Last week I came to the House to answer an Urgent Question regarding two PIP appeals to the Upper Tribunal (known as AN and JM) that I had withdrawn. I was unable to comment on a related case that was pending an appeal to the Court of Appeal (known as LB) as it concerned ongoing litigation, and I committed to updating the House at the earliest opportunity on this case when I was able to do so.
I carefully considered this appeal and have decided to not continue with it in order to provide certainty to the claimant involved. The March 2017 amending regulations (Regulations 2(2) and (3) of the Social Security (Personal Independence Payment) (Amendment) Regulations 2017) clarified the Department’s position on PIP Daily Living Activity 3 (managing a therapy or monitoring a health condition) and therefore further litigation is unnecessary.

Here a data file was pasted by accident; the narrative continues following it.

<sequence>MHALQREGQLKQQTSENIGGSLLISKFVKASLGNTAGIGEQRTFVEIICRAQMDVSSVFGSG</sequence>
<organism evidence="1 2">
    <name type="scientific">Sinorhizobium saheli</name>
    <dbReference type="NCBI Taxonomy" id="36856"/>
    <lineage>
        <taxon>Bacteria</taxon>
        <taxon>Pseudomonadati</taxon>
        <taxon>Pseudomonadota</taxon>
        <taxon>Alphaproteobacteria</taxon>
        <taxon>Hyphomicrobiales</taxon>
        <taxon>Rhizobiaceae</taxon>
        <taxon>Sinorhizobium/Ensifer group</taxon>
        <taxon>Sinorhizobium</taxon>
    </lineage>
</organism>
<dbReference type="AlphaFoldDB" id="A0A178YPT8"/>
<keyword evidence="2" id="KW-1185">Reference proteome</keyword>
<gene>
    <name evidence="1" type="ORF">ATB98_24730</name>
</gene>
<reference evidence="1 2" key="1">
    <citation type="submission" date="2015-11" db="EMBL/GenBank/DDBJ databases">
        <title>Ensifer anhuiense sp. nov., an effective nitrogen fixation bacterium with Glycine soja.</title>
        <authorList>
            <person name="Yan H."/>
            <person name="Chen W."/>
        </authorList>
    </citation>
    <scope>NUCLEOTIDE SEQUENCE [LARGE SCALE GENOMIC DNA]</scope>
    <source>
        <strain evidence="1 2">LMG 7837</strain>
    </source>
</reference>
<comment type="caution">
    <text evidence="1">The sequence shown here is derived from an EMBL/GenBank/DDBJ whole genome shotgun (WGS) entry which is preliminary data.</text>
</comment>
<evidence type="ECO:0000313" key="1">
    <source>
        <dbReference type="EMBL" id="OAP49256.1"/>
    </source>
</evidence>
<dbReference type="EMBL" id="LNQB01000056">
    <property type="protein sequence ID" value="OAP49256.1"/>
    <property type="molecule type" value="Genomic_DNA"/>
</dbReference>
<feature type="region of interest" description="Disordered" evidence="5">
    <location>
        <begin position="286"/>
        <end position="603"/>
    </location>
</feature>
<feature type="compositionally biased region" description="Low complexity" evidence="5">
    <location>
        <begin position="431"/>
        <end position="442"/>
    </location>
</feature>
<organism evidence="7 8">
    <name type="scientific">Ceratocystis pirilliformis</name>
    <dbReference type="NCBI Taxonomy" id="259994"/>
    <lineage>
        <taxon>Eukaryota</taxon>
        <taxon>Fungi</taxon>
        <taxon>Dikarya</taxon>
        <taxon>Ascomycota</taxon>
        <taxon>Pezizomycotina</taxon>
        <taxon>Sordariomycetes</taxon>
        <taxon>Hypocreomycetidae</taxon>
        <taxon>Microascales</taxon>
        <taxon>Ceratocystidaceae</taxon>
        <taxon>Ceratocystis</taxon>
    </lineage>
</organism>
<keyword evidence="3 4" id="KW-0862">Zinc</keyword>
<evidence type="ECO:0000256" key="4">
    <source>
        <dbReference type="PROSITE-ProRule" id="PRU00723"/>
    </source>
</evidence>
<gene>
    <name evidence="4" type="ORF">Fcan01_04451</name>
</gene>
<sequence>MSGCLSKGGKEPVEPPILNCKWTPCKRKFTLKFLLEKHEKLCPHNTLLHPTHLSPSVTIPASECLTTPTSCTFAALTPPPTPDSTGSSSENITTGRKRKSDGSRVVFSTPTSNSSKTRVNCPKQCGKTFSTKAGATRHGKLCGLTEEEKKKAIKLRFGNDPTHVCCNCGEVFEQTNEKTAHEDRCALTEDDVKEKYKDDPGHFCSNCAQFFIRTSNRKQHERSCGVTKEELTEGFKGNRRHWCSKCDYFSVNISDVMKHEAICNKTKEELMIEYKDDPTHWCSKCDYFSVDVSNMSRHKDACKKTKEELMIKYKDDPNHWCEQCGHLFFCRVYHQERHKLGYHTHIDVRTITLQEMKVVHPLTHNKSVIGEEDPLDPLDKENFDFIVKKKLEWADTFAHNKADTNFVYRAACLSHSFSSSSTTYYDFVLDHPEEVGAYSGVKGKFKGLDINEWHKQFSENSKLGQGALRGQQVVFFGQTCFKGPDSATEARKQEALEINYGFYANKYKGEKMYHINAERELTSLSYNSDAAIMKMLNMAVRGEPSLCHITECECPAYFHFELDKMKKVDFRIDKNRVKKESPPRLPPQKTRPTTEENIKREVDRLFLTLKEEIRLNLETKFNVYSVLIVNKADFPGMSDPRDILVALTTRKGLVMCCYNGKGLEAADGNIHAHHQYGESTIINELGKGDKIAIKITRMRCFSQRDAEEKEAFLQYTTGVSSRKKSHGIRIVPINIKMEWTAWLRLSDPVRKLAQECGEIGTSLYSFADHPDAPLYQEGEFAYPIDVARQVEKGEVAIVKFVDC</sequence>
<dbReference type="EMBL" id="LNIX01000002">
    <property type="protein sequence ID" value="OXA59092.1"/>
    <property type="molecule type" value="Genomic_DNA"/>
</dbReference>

On Wednesday 13th June I received confirmation that the Court of Appeal had consented to my Department’s application to withdraw the appeal in the LB case, and I am pleased to confirm the claimant will be receiving arrears of benefit as soon as possible.
My Department has now begun work to apply the law as stated by the Upper Tribunal in LB and will take all steps necessary to implement it in the best interests of all affected claimants for the period 28 November 2016 (the date of the Upper Tribunal decision in LB) to 16 March 2017 (when the amendment to activity 3 came into force). This work will include a review exercise later in the year. We expect that around 1,000 claimants will be affected.
I am absolutely committed to ensuring that disabled people and people with health conditions get the right support they need. PIP is a modern, personalised benefit that assesses claimants on needs, not conditions. It continues to be a better benefit than its predecessor DLA for claimants with chronic conditions. This Government is spending over £50bn a year supporting people with disabilities and health conditions – this is higher than ever before.
This statement has also been made in the House of Lords